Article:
Region: Indian Agricultural Exports and the Compliance Standards of Developed Countries


Deepak K Srivastava

The most common complaint from developing countries like India, is that the environmental and food safety standards are set very high in the developed countries and often unreasonably so. There is also the belief that these standards are strategically kept at high levels so that exports from the developing countries can be banned on such grounds.

Developing countries like India have not sufficient resources for implementing these standards. This may require large investment and better technology that is not available in these countries and which needs to be imported from developed countries. This is likely to negatively affect export firms in developing countries. The production costs of these firms might increase due to measures to bring compliance with these standards and as a result they will lose their competitiveness in foreign markets.

On the other hand developed countries imposing these standards argue that these standards are necessary for the health of their citizens and that they are technologically feasible even in developing countries.

It does seem that environmental and food safety standards of developed countries are an impediment to Indian exports. According to the Annual Report of the Indian Food Processing Ministry of 2004-05, India is the second largest producer of fruits and vegetables in the world. The size of the overall Indian food market is much bigger and includes the production of grains such as wheat and paddy rice, dairy products, fruits and vegetables, marine products etc. India has arable land of 184 million hectares. It produces annually 91 million tones of milk (the highest in the world), 150 million tonnes of fruits & vegetables (second largest), 485 million livestock (largest), 212 million tonnes food grain (third largest), 6.4 million tonnes fish (3rd largest), 489 million poultry and 41,000 million eggs. Nevertheless, India has only a 1 per cent share in the world trade of processed food items.

One of the main reasons for India's small share of the world processed food industry is the rejection of Indian food and manufactured products by the developed countries on the ground of environmental and safety standards. Needless to say, the export competitiveness of the Indian processed food industry depends upon access to the markets of developed countries.

According to a British High Commission funded study by Kajli Bakhshi, SPS Agreement under the WTO: The Indian Experience, the standards of developed countries are negatively affecting Indian exports. This is evident, for example, from the fact that rejections of Indian shipments by the USA increased from 860 during May 1999-April 2000 to 997 during December 2001-November 2002. The USFDA gave various reasons for these rejections.

For example, a consignment of 'egg powder' from India was rejected in the EU. The reason given by authorities in the destination country was the non-compliance with rule of 'Minimum Required Performance Limit (MRPL)'. The basic reality was that the rule was announced just before the date of the consignment reaching the importing country.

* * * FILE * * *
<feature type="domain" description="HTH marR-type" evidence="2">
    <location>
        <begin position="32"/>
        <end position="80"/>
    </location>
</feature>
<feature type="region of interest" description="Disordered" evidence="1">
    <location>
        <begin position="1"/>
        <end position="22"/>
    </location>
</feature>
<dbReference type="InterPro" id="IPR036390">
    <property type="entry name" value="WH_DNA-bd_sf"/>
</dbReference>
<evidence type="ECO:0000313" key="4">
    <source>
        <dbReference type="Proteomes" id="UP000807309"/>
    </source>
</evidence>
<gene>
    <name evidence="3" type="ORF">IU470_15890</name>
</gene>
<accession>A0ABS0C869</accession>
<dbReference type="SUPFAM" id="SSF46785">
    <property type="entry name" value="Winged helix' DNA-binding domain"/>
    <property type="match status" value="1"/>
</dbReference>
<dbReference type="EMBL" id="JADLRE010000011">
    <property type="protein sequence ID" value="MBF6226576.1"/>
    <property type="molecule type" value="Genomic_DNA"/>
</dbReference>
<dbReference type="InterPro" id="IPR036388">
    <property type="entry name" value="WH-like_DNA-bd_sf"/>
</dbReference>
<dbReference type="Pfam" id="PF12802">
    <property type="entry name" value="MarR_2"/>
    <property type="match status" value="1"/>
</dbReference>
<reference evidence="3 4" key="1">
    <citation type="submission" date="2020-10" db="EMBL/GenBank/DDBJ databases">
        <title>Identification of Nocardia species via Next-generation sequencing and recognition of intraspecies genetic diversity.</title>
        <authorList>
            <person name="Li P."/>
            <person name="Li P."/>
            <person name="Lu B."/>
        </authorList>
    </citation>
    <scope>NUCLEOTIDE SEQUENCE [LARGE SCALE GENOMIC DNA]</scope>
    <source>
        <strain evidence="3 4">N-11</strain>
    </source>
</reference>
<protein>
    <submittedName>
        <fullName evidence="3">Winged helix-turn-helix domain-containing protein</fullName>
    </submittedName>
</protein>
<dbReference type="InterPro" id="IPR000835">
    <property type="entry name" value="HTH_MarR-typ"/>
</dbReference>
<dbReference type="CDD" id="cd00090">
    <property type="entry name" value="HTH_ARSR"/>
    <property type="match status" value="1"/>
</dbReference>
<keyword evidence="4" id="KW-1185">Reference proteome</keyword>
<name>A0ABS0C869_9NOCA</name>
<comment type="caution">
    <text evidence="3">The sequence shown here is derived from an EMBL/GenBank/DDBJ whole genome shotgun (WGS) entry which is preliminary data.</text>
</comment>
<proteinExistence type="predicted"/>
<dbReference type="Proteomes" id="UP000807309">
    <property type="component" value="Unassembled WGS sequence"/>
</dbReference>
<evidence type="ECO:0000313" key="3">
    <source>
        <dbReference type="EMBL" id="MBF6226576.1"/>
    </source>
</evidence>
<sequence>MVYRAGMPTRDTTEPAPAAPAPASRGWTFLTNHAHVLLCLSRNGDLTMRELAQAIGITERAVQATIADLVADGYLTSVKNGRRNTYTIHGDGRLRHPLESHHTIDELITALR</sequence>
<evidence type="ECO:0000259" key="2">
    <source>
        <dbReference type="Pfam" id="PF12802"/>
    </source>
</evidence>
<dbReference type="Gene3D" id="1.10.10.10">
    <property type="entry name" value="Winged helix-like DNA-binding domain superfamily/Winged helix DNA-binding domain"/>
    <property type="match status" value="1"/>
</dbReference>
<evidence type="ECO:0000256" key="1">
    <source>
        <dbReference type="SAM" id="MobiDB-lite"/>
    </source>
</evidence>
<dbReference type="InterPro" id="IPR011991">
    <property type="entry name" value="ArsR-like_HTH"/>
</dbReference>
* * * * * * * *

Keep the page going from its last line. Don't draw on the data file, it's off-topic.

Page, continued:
Moreover, the effect of ensuring compliance with environmental standards leads to high costs for Small and Medium Enterprises (SMEs). Indian leather exporters were adversely affected when the European Union (EU) banned Toxic Fungicide Penta Chlorophenol. Most Indian tanneries then began using Busan 30, as a substitute for PCP, which was imported from either Germany or the USA and cost several times more. These SMEs also found it to be not viable to install effluent treatment plants in the tanneries sector and the Government had to provide assistance. Indian agriculture exports such as fruit, coffee, meat, rice, etc have also been adversely affected due to these environmental provisions. These products are rejected on the grounds of food safety and quality issues, including concerns regarding food poisoning, antibiotic residuals, etc. For example, the ochratoxin limit on imported coffee enforced by the EU resulted in the rejection of Indian coffee by many EU countries. (Aparna Sawheny, 2003 'How environmental provisions affect Asian developing countries', Management Review, March 2003, p 14.)

A study by the Committee on Trade and Environment under the Commerce Ministry in India found that tea exports have been affected due to developed countries' concerns about pesticide content. Although Indian exporters adhered to the maximum pesticide residue levels recommended by US Environmental Protection Agency (EPA), stricter limits (e.g. 0.01 mg of tetrafidon and 2 mg of ethion per kg of tea) imposed in some European countries became insurmountable, there being, apart from other problems, a cost of US$234 per analysis (

While food safety and agricultural sustainability are important issues, clearly the interests of developing and developed countries can be at odds regarding implementation of environmental and food safety standards. Developed countries are not adequately taking account of the special needs of, and situations in, developing countries in preparing and applying of these standards. Since these standards are being used as trade barriers, therefore, they are defeating the basic objectives of free trade.

WATCHPOINT: Can the environmental and food safety standards of developed countries be tailored to address the interests of, and situations in, developing countries? More importantly, is there the will in developed countries to do so?


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